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In 2007 the Norwegian Music Information Centre (MIC) initiated the status report on music and gender. The study shows that Norwegian women are distinctly underrepresented in music production. How do Norwegian women composers perceive their own working conditions today? Does ‘gender’ still play any role?

From a German point of view Scandinavia is considered to be a model region of gender equality. Where does this impression come from? In what way is it shaped by clichés and stereotypes and in what way does it influence the German perception of the Norwegian (music-) culture? Does the scientific description of cultural similarities and differences pose any specific challenges?

Most well-known Norwegian women composers are from the second half of the 19th century. They published their music, performed their own compositions in public concerts and received mostly positive reviews from music critics. Were there effectively better conditions for women composers in Norway compared to Germany? Or does this impression root in the historical analysis of music production by Norwegian historians? What role does music history actually play concerning the construction of a positive image of women composers in 19th century Norway? In what ways does musicological analysis open a space of possibilities for the visibility of the cultural activity of women?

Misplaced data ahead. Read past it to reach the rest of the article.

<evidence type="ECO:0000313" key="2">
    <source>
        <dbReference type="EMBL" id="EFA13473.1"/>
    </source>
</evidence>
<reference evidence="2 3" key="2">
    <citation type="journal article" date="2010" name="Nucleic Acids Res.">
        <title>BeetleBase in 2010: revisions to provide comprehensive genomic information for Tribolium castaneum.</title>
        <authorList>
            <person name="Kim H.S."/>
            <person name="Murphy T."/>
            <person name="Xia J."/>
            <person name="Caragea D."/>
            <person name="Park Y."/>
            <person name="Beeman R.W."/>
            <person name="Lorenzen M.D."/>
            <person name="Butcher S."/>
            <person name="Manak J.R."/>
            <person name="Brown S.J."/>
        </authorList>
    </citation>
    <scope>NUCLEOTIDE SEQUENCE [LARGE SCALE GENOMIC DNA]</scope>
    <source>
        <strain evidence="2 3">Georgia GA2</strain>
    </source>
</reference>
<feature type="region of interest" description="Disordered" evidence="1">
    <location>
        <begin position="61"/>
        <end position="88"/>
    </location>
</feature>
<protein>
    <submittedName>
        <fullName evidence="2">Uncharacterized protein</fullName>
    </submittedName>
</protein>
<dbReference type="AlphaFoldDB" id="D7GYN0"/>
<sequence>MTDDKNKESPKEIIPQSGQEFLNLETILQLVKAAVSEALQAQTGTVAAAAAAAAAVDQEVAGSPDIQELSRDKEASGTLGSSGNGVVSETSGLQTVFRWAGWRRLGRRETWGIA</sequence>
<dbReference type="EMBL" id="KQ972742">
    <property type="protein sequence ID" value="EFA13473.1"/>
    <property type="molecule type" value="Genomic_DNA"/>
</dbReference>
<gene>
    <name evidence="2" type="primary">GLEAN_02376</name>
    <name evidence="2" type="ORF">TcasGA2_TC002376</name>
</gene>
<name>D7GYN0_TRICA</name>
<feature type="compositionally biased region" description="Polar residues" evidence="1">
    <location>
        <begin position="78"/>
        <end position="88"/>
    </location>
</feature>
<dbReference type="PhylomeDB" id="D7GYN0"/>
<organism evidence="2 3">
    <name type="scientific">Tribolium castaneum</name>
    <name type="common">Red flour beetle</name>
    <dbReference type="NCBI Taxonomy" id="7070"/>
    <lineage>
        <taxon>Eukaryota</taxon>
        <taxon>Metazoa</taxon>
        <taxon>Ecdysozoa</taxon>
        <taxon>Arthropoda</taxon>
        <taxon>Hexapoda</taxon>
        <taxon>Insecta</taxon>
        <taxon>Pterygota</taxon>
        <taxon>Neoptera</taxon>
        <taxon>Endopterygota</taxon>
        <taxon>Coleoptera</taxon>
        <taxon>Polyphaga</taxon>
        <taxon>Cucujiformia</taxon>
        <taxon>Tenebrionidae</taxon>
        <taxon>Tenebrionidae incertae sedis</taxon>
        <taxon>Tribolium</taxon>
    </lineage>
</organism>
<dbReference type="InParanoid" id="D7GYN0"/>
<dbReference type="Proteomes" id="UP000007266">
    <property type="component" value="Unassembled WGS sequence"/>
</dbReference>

These and similar questions are addressed by the project musikk || musik. Space for possibilities of women composers in Norway. It aims to initiate a cultural dialogue at the research centre Music and Gender of the University of Music, Theatre and Media in Hannover.

> Flyer musikk||musik (pdf)

Translation: Lilli Mittner/Karina Seefeldt



Rhapsodies II